The batteries' positive terminals 114 are connected to conductor 150 by fusible links, such as wire bonds 144, and the batteries' negative ends 116 are connected to conductor 140 by similar fusible links, such as wire bonds 142 via holes in the substrates 118, 120 and conductors 140, 150. These wire bonds are one method of fusibly linking each battery to each conductor, and are described herein as a representative example; other methods of fusibly linking each battery to each conductor may be used in other embodiments. In one embodiment, each wire bond is a wire 15 mils thick, made substantially of Aluminum. The wire bond is made of an aluminum allow containing 50 parts per million of nickel for corrosion resistance and one-half of one percent of magnesium for added strength. The batteries are conventional.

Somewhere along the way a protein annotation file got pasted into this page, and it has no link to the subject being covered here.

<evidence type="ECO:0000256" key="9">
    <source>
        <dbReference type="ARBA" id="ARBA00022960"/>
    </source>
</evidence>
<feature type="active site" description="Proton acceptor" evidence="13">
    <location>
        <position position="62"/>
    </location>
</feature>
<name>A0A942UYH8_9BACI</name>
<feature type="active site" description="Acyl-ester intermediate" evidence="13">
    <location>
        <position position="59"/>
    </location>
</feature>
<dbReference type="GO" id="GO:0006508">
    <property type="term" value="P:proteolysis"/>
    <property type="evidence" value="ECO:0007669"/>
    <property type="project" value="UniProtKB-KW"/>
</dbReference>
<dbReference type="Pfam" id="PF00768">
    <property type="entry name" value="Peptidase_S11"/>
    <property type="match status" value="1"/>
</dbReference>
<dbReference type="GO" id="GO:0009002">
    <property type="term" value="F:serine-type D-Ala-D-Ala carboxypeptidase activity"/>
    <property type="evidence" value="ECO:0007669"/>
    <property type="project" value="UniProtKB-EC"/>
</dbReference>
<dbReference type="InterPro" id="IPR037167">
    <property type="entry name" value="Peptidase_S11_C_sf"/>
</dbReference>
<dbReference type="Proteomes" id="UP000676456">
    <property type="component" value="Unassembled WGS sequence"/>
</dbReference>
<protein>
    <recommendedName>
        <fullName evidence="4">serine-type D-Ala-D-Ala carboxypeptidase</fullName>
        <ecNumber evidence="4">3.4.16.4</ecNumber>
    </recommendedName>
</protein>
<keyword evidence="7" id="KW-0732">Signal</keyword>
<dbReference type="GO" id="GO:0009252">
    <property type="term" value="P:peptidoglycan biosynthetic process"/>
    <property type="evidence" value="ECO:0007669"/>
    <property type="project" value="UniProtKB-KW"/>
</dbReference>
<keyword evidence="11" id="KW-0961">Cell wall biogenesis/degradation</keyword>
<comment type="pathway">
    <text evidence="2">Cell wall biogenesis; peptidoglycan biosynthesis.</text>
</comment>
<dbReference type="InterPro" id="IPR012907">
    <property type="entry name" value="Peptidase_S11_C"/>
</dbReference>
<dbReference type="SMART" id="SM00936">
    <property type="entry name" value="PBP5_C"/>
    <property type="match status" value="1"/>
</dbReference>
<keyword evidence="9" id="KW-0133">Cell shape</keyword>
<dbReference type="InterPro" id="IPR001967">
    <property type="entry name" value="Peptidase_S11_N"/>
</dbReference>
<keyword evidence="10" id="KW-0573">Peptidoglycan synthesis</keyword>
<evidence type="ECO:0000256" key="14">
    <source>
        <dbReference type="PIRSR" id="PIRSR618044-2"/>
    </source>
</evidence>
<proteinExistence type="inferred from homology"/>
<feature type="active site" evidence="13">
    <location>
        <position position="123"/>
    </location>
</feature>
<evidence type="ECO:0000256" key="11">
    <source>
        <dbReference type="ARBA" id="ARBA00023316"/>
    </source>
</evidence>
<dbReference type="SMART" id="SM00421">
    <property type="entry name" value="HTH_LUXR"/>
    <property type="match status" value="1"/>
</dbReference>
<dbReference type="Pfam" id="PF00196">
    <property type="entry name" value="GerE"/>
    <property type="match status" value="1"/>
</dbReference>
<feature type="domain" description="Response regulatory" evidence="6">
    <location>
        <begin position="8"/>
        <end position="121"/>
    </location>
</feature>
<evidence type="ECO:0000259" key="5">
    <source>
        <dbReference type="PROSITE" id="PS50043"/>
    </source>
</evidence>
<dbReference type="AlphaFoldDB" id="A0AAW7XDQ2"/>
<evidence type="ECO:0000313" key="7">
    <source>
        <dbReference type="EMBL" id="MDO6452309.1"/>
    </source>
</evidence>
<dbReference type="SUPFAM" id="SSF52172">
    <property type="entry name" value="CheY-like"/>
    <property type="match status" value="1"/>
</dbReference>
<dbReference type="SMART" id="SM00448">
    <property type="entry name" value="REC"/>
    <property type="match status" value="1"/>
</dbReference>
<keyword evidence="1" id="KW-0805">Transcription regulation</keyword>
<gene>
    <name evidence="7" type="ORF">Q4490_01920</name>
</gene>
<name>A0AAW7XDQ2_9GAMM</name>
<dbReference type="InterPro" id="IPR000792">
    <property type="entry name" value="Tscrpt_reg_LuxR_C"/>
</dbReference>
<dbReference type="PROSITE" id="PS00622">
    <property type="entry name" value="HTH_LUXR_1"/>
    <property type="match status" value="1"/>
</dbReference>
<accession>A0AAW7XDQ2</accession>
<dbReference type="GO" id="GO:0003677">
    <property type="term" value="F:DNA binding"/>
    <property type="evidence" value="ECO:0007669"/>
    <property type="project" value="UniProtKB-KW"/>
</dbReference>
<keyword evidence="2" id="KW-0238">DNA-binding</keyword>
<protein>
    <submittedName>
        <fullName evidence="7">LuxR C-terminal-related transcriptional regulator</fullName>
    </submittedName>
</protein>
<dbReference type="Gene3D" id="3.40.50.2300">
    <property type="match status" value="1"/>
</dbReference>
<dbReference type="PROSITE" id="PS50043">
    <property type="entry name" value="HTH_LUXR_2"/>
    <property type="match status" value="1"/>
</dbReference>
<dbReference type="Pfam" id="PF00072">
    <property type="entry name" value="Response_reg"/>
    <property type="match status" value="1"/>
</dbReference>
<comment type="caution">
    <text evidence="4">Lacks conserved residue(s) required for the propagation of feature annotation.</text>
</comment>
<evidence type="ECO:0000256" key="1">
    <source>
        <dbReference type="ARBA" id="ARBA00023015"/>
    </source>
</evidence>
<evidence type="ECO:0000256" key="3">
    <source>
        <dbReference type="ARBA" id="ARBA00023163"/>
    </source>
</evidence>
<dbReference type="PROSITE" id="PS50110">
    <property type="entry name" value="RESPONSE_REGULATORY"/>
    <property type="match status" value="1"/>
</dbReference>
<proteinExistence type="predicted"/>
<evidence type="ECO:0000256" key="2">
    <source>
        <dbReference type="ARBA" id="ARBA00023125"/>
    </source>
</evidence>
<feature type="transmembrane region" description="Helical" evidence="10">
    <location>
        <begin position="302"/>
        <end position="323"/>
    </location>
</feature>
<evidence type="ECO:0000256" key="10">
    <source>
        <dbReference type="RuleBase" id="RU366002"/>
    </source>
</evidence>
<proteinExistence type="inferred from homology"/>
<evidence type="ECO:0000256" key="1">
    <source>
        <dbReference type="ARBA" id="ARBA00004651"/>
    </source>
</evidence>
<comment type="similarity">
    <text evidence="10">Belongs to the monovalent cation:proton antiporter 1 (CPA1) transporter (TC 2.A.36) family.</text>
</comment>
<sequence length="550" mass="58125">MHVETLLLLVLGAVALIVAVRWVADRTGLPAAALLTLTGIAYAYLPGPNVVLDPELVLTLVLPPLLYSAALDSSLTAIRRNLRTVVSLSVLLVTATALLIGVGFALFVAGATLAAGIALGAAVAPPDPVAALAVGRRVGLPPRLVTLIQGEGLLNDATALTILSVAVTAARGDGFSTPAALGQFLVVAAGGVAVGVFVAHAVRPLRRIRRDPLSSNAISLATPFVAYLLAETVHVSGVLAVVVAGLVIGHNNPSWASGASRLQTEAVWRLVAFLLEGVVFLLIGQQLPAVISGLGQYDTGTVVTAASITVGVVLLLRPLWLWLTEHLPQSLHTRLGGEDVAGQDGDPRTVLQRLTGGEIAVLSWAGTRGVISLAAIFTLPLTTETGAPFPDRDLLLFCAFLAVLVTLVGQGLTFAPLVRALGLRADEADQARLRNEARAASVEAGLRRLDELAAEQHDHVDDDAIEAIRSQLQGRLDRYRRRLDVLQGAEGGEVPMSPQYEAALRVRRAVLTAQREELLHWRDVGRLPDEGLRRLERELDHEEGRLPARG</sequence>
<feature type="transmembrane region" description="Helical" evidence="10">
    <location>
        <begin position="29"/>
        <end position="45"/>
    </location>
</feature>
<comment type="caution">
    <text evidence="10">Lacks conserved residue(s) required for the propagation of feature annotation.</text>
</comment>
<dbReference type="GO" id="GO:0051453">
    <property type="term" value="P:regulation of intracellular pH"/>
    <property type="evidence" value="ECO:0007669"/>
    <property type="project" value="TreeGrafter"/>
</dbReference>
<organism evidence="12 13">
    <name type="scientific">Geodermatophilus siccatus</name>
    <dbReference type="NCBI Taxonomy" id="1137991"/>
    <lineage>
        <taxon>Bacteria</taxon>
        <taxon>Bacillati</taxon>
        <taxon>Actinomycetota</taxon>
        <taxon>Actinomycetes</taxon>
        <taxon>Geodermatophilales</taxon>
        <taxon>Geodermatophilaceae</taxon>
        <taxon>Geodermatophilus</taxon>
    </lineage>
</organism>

The current carrying capacity of wire bonds 144 and 142 is slightly greater than the maximum expected current from one battery. In the event that the current carrying capacity is exceeded, the wire bond for that battery will break sufficiently to ensure that no arcing will occur, preventing the current from flowing between the battery 110 or 112 and the conductor 140, 150, and allowing the rest of the batteries in the pack to continue to function in the event of an overcurrent condition, such as a short circuit through the battery.
The current carrying capacity of fuse 210 is just below the current carrying capacity of the sum of the wire bonds coupled to one conductor, or just above the maximum expected current through all the batteries in each pack 100A, 100B. In the event that the current carrying capacity of fuse 210 is exceeded, fuse 210 will blow, preventing the current from blowing out the wire bonds in the battery packs 100A, 100B, for example, in the event that a short occurs between terminals 220 and 222.